Woman launches landmark legal case over abortion guidanceAbortion
A woman is taking the National Institute for Health and Care Excellence (NICE) to court in a bid to force abortion clinics to properly inform their patients that a baby may feel pain during an abortion.
Ana-Maria Tudor, 32, was initially delighted to discover she was pregnant, having previously been told this was unlikely due to a medical condition. She was however pressurised into having an abortion by her partner.
Following a minimal consultation, she had an abortion at 23-week gestation at the British Pregnancy Advisory Service (BPAS) in Richmond on 13 April 2017.
But she claims she was never actually told that her baby might feel pain during the procedure and she only found out after the termination that babies born at 23 weeks can survive outside the womb.
Owing to this lack of critical information, she says she could not have given genuinely informed consent.
Ms Tudor told the Mail of Sunday:
Her solicitor, Paul Conrathe of Sinclairslaw said:
According to the legal papers lodged by Ms Tudor’s lawyers, the challenge against NICE is that the current abortion guidelines (NG140 Abortion Care) fail to recommend that:
- Women should be informed that their baby may suffer pain if aborted at 18 weeks or possibly earlier;
- Pain relief should be given to any unborn child over 18 weeks old;
- Women should be informed that babies born at 22 weeks can survive outside the womb.
In the letter sent to the NICE threatening a judicial review, Ms Tudor’s lawyers argue that the current guidance is unlawful because women cannot give informed consent without being told exactly what the abortion procedure will mean, with all its accompanying implications.
Two key issues
There are two key issues in this case. The first is the failure to advise that pain relief be administered and the second is the issue of viability.
The current law on abortion in Great Britain is the 1967 Abortion Act. Right now*, the time limit for most abortions is 24 weeks. When the 1967 Abortion Act was first passed into law, the time limit was 28 weeks, then in 1990, when abortion up to birth for disability was introduced, the time limit was changed to 24 weeks via an amendment to the '67 Act.
*(There is a disturbing campaign in Parliament to make the existing abortion law in Great Britain even worse. CARE's Naomi Marsden exposes what's really going on in the so called 'decriminalisation' of abortion movement.)
Viability: can a 23 week year old baby survive outside the womb?
The survival rate for extremely premature babies has doubled over the past decade. According to one expert neurologist, Professor John Wyatt, if a baby is born at 23 weeks in the UK and is given reasonable quality medical care from the moment of birth, the chances of survival would be approximately 50-70%.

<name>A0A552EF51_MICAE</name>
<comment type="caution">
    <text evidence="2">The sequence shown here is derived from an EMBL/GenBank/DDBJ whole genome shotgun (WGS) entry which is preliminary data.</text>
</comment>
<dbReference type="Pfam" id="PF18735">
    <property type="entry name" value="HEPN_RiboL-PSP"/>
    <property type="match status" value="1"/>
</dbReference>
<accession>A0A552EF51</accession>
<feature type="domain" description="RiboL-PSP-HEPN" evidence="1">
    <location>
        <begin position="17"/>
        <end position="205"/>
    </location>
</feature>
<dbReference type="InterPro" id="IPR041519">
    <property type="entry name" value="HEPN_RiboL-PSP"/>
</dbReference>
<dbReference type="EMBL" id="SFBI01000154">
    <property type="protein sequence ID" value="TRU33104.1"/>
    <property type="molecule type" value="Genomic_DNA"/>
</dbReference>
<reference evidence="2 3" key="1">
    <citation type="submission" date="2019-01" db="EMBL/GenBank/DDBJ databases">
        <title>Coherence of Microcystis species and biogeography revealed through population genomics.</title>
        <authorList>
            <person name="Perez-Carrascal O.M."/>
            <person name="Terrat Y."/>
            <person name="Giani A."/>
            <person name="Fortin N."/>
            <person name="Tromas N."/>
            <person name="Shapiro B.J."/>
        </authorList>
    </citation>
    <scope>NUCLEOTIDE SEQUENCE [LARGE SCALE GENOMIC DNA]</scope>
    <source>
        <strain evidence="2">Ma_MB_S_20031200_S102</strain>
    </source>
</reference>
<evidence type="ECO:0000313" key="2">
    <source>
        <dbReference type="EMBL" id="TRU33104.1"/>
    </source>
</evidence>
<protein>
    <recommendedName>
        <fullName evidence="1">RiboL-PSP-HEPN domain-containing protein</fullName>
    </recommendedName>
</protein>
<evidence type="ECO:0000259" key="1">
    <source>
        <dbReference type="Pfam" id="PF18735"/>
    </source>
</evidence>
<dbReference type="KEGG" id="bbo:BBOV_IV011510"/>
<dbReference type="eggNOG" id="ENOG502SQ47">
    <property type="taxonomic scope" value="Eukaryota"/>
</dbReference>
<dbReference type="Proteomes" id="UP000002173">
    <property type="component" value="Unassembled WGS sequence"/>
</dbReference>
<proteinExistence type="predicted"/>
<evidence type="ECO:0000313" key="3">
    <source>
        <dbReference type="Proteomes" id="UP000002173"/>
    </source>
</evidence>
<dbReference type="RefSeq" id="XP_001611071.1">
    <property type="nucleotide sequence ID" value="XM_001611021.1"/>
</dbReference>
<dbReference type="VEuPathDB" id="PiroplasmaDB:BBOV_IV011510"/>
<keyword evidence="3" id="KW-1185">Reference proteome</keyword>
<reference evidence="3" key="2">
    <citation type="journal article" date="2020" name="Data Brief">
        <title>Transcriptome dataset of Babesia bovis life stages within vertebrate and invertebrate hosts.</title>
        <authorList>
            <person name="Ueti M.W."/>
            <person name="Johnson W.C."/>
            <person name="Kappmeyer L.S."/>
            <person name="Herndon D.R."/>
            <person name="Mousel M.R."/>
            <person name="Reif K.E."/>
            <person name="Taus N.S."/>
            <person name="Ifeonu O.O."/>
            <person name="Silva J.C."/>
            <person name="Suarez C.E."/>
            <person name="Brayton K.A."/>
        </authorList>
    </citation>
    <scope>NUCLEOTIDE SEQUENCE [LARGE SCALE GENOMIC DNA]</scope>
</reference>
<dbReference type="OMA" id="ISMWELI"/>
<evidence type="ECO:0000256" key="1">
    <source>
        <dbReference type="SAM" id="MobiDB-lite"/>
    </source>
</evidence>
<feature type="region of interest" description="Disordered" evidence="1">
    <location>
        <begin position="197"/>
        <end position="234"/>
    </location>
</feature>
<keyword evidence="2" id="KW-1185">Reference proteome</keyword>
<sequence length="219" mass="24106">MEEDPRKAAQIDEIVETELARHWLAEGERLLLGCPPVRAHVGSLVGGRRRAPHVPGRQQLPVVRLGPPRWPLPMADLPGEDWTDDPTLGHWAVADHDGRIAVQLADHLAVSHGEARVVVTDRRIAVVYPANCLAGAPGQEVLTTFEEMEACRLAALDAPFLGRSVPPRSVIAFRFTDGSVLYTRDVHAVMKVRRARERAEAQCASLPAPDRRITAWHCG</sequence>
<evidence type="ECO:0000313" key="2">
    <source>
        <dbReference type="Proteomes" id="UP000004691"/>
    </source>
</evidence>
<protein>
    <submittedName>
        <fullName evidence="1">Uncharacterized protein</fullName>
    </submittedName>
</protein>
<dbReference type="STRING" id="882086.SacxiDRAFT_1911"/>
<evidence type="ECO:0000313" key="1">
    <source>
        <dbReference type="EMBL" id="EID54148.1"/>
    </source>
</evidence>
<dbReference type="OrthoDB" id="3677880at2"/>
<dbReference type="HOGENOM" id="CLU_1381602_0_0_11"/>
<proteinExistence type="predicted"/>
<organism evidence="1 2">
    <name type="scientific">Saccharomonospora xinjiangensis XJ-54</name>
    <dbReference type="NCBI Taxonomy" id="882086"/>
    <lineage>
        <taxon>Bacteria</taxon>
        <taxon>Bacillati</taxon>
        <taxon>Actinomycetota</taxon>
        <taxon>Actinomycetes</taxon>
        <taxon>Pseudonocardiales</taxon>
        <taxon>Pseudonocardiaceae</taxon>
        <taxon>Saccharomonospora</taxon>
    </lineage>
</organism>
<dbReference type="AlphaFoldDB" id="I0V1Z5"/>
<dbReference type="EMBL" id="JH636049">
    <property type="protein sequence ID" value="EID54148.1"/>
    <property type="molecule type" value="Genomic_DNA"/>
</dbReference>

In recognition that survival rates were improving, the British Association of Perinatal Medicine recently released new guidance recommending doctors try to save babies born at 22 weeks.
Pain relief: can unborn babies feel pain?
This is an area of ongoing debate. However, there is growing evidence that babies as young as 18 weeks can feel pain.
Current guidance for abortion providers relies on a 2010 review by the Royal College of Obstetricians and Gynaecologists (RCOG) into fetal awareness.
In that review, the RCOG state that a pre-born baby is in an unconscious state until birth, however, this was based on evidence from only one paper.
A more recent article published in the Journal for Medical Ethics suggests there is now ‘good evidence’ that the brain and nervous systems are sufficient from 12 weeks gestation for the baby to feel pain.
The All Party Pro-Life Parliamentary Group collected evidence on fetal sentience and pain only last month and it’s summary report is very critical of the current RCOG guidance.
That report concluded that:
While the APPG’s report acknowledges different views on whether between 12 – 24 weeks gestation babies feel pain, it goes on to highlight additional evidence which suggests pain may be felt during that period.
This is a landmark case. Ms Tudor is showing great courage in being willing to challenge the current consensus. More and more evidence is coming to light that only serve to highlight that our current abortion laws, far from being 'progressive' are in fact quite the opposite. It is striking to note that in Animal Welfare legislation - and the UK is seen as a world leader on this front - if there is a suspicion that an animal will feel pain, then the benefit of the doubt is given and pain relief is administered. In this, we treat animals better than unborn babies. We are praying that through this case, real change comes for the better.